Managing Excess Liquidity: Assessing Possible Options Available for Banks

Managing Excess Liquidity: Assessing Possible Options Available for Banks

In recent months, there have been increasing concerns, both at the national and international level, as to how banks can better manage the excess liquidity in the system. Banks have been left with limited options in dealing with this problem. In order to better assess the available options for banks, one should first review why liquidity is important and define excessive liquidity.

The European Central Bank (ECB) offers some very insightful comments regarding liquidity: As part of their core operations, healthy banks may hold long-term assets such as house mortgages but face very short-term calls to pay out on liabilities, as in the case of money out of ATMs, for example. Banks also need liquidity to fulfil minimum reserve requirements. One place that solvent banks can turn to for such short-term liquidity is the Central Bank. All liquidity available in the banking system that exceeds the needs of banks is called excess liquidity.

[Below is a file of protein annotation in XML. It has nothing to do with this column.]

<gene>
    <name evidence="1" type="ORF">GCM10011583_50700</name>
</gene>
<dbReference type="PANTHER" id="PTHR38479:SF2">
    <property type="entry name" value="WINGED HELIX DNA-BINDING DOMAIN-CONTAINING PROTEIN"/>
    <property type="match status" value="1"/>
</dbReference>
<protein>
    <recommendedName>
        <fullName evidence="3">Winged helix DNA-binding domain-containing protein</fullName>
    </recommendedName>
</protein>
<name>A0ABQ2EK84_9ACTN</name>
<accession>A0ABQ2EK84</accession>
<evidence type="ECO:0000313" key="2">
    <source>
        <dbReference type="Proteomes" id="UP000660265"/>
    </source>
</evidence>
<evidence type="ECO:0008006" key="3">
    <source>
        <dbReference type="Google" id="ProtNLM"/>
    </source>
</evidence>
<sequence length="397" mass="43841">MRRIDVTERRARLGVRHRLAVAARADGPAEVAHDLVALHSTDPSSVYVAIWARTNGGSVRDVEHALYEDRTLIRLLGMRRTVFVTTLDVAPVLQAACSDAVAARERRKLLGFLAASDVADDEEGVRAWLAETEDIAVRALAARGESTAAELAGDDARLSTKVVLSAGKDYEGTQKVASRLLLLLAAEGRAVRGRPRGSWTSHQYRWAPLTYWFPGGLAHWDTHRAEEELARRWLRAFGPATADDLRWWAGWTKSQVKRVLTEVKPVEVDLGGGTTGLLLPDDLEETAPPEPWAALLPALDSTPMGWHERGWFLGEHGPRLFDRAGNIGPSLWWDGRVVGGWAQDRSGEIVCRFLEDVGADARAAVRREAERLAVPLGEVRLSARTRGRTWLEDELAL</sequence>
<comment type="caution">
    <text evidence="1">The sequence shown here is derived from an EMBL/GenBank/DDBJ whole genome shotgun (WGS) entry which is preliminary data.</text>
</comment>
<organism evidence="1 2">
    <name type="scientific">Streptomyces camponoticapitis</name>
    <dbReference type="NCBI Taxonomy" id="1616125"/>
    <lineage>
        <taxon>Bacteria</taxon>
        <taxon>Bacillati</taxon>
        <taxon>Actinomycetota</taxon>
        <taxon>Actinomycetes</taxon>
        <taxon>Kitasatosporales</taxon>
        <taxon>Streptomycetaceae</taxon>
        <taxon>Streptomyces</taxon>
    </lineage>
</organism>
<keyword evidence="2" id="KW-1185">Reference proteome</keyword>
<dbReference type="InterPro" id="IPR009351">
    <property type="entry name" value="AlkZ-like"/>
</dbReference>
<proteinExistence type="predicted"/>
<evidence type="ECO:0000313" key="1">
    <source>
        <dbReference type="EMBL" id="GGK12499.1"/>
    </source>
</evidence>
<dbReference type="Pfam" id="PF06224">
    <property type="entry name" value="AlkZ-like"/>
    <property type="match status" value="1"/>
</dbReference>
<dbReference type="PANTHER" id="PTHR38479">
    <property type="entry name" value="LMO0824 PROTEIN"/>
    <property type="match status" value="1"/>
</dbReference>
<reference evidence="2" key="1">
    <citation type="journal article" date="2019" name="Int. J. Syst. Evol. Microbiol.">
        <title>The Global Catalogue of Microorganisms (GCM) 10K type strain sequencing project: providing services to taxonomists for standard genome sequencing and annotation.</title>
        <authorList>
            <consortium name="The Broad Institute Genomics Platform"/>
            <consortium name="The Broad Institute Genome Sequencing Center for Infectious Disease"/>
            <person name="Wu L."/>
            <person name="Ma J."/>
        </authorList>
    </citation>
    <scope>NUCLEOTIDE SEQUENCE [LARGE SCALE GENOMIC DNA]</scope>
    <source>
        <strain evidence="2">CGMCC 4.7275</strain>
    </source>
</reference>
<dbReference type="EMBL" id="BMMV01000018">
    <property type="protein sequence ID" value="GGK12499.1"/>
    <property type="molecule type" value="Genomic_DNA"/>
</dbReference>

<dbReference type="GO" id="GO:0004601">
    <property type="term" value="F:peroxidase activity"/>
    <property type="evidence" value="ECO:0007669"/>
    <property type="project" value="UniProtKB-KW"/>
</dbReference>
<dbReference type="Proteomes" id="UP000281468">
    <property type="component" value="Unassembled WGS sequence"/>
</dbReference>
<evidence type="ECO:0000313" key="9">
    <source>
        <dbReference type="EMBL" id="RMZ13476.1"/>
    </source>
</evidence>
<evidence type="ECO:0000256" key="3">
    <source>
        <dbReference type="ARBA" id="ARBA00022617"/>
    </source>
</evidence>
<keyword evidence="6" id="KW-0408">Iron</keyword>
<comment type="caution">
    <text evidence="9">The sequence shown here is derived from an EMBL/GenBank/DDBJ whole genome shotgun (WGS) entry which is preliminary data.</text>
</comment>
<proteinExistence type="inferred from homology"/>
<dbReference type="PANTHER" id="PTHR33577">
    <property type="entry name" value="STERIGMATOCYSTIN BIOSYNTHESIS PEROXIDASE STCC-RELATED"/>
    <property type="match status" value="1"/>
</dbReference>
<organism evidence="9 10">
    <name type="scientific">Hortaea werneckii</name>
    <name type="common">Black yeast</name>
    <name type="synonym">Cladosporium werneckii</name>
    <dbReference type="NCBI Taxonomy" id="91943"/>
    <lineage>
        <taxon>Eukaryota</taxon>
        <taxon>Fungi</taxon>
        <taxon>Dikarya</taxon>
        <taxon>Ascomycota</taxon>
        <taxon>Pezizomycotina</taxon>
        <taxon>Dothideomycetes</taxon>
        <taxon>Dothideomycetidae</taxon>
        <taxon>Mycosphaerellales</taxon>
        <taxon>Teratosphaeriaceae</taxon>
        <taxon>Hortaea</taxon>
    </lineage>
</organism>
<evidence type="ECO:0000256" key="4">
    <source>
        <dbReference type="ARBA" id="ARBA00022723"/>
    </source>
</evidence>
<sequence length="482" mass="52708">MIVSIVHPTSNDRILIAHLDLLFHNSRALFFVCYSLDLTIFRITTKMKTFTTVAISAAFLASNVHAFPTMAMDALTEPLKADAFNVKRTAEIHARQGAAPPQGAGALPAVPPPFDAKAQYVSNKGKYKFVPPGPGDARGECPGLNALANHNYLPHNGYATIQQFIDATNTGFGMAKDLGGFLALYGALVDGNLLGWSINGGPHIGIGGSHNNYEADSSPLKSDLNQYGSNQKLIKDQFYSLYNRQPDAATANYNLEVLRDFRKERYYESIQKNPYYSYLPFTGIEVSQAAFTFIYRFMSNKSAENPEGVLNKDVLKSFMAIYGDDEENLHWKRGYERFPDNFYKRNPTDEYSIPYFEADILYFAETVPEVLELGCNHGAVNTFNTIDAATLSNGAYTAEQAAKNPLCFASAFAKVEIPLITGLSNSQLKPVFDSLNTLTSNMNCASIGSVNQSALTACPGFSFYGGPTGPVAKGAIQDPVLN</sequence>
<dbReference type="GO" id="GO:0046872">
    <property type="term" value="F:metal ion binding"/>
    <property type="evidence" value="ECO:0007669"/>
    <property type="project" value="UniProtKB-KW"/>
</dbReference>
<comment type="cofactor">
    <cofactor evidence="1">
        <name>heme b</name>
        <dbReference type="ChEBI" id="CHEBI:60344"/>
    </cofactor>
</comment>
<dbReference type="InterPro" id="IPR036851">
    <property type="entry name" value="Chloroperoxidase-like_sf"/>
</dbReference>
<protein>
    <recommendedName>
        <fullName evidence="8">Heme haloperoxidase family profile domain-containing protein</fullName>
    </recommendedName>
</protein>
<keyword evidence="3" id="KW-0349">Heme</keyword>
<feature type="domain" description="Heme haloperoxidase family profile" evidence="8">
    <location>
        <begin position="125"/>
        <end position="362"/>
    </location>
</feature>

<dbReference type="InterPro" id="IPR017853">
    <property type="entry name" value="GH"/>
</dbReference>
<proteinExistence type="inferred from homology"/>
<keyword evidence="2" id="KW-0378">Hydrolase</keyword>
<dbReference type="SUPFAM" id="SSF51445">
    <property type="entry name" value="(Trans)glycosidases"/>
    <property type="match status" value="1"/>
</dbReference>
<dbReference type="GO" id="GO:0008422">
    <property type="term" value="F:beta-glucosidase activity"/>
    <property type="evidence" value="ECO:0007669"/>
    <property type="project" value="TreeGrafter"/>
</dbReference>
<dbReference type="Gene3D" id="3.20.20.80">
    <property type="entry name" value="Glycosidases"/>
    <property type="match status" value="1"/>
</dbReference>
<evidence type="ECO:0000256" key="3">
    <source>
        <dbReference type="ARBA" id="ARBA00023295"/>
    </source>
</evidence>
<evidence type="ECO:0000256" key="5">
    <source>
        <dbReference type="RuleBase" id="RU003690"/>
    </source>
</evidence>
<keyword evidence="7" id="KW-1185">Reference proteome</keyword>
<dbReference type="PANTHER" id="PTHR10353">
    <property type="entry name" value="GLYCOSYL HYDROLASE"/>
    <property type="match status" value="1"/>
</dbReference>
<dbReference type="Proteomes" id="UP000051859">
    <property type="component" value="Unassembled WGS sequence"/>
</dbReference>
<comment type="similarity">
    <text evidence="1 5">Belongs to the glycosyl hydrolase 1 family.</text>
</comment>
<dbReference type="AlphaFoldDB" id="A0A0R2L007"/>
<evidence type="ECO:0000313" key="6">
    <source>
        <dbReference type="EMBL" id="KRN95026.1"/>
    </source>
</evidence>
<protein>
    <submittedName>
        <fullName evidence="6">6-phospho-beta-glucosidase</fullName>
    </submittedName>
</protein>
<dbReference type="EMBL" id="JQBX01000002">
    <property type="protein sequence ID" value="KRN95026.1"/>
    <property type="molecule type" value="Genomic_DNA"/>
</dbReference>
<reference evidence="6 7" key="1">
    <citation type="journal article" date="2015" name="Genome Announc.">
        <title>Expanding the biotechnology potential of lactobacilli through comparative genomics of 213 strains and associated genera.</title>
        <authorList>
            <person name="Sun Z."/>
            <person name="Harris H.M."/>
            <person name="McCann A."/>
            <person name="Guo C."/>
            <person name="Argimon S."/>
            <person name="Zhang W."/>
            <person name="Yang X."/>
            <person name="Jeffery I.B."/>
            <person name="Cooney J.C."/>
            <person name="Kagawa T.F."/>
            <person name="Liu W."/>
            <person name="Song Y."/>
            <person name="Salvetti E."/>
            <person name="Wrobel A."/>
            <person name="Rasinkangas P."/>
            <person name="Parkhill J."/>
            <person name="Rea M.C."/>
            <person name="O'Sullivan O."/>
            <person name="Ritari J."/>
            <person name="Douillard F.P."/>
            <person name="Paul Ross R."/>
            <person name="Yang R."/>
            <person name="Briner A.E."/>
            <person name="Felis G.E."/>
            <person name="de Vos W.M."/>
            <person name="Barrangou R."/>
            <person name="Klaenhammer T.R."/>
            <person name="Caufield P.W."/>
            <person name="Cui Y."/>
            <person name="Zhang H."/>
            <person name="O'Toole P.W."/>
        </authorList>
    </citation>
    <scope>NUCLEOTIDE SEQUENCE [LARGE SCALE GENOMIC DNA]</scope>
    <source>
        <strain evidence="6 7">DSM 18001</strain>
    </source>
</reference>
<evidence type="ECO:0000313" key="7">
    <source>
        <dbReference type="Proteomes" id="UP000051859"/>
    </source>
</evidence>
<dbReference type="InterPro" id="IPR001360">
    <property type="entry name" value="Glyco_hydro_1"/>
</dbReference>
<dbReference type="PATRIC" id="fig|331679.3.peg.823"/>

Under normal conditions, banks are required to hold adequate liquidity that is compliant with the regulatory requirements and will allow them to successfully manage operational needs. The risk is for banks to face liquidity shortages that may create panic among customers and result in bank runs and possible systemic repercussions.

The problem banks currently face in Cyprus is the opposite. Local banks not only have adequate liquidity to meet the requirements but, even more, they have excess liquidity, which if not utilised properly is a burden. According to the latest data from the Central Bank, the banking system had excess liquidity of €20.7 billion in November 2021, while, at the end of December 2019, the corresponding amount was €14.3 billion, demonstrating an upward trend in recent years. Importantly, the current situation for Cypriot banks is not a Cypriot phenomenon, but something that affects the global banking system.